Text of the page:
To help as many people as possible have their voices heard this election, MyLloydminsterNow has compiled answers to frequently asked questions about the upcoming vote. This will cover where to vote, how and information people will need before casting their ballots. All of these details come from Elections Canada unless otherwise mentioned.

In the encouragement of informed decisions as well, this page will showcase local candidates running in our area. Candidate profiles on MyLloydminsterNow will be listed below.

Candidate Profiles

Voters in the Lakeland and Battlefords-Lloydminster ridings have a number of candidates to choose from. Residents can click the blue hyperlinks to read more about each candidate. People can also find video of the September 13th debates here.

Lakeland Riding

Battlefords-Lloydminster

FAQs

1. What’s my Riding in this Upcoming Election?

Which riding a resident of Lloydminster votes in breaks down to which side of the City they live on.

People with a Saskatchewan address will vote in the Battlefords-Lloydminster riding, while people with an Alberta address will vote for Lakeland candidates.

Elections Canada has also put out maps for surrounding communities that also make up these ridings, which are next to this question. You can click to expand them.

2. What do I need to bring to vote in the federal election?

Voters need to bring an ID card with their current address on it. Acceptable identification includes a driver’s license, or any other ID card with your face, name and address on it.

If someone’s ID doesn’t have their current address on it, they can bring a piece of photo ID along with forms that have proof of address. A full list of what’s acceptable is on the Elections Canada website. 

Alternatively, if you have no photo ID, you can declare their identity and address in writing and have someone who knows you and who is assigned to your polling station vouch for you.  The voucher must be able to prove their identity and address. A person can vouch for only one other person, except in long-term care facilities.

Voters are also strongly encouraged to register to vote for a quicker experience at the polls and to have this identification. People can register on the Elections Canada website, after which the card will be mailed to them.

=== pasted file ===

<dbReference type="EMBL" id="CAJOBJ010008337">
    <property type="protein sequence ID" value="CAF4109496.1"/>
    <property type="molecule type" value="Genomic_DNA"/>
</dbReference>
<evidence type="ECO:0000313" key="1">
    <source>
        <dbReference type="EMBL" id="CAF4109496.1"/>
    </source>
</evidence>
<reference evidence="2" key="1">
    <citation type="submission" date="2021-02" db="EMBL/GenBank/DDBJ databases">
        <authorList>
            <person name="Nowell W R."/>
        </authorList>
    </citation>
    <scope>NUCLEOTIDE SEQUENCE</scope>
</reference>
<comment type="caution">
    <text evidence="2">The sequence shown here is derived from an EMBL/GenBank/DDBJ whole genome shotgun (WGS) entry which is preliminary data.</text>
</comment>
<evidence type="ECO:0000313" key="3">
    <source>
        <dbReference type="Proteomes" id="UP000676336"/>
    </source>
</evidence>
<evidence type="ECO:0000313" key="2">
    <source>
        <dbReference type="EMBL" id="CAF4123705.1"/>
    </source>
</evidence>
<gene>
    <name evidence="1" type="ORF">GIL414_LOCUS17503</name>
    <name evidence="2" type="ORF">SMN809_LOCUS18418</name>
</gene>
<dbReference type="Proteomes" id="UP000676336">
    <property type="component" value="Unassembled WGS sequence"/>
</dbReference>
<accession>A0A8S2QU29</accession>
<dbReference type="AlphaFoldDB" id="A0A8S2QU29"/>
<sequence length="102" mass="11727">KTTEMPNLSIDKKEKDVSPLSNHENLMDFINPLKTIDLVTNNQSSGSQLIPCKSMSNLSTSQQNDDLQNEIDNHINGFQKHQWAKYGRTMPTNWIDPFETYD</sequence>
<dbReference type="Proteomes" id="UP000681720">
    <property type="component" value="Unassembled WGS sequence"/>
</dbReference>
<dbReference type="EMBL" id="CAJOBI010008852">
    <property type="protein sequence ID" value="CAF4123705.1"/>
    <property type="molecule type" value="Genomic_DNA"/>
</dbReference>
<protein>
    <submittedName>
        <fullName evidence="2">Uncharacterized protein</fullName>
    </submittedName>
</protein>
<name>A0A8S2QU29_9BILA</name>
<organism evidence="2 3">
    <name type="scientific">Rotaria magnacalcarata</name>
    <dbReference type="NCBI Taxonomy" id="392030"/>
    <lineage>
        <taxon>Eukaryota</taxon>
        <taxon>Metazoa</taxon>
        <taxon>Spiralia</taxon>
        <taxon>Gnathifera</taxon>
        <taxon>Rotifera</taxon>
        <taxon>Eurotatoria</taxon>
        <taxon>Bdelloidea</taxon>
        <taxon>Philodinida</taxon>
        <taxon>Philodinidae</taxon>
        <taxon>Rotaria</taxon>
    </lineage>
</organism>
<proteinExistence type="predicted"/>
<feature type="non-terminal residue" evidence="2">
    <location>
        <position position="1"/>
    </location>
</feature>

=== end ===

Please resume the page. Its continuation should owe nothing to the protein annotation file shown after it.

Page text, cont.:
3. Where’s my Polling Station? When can I vote? 

Election Day is September 20th for the 2021 Federal Election, on which people can vote at their assigned polling station. This will be on their Voter Registration Card, or people can use the Voter Services page on Elections Canada to look it up.

Polls will be open for 12 hours on that day, depending on time zones. Central Time Zone voters will have their polls open from 8:30 AM to 8:30 PM, while people on Mountain Time can vote from 7:30 AM to 7:30 PM.

There are alternatives for residents who can’t make it to the polls on Election Day, however. People can vote at Advanced Polls. These will run from 9 AM to 9 PM at people’s assigned polling station.

The dates for these advanced stations are:

  • Friday, September 10th
  • Saturday, September 11th
  • Sunday, September 12th
  • Monday, September 13th

Voters can also cast a ballot at any Elections Canada office before 6 PM on September 14th. The closest office to them can be found on the Elections Canada website.

4. Can I vote by mail in this election?

Elections Canada says residents will be able to vote by mail this election, but they need to get in early.

They note that while polling places will have health and safety measures in place to protect against COVID-19, more people may still choose to vote by mail, especially they are if vulnerable to COVID or living abroad, for example.

If someone wants to vote by mail this election, they need to apply on the Elections Canada website before September 14th at 6 PM. Elections Canada anticipates a 72-hour turnaround on these packages getting to voters, but this may take longer as they get the program up and running at full capacity.

People can find how to mark their ballot on the Elections Canada website as well. People will write the name of their candidate, but don’t have to write the party as well. If they do write the party, they must make sure the candidate’s name is on there as well, otherwise, it will not be counted.

People who have concerns about their mail-in ballot or the application process can find out more on the Elections Canada website. If someone chooses to mail in their ballot, they have to do it this way, and cannot change their mind and vote at a polling station.

5. More Questions?

Anyone looking for more specific information on voting this election can consult the Elections Canada website.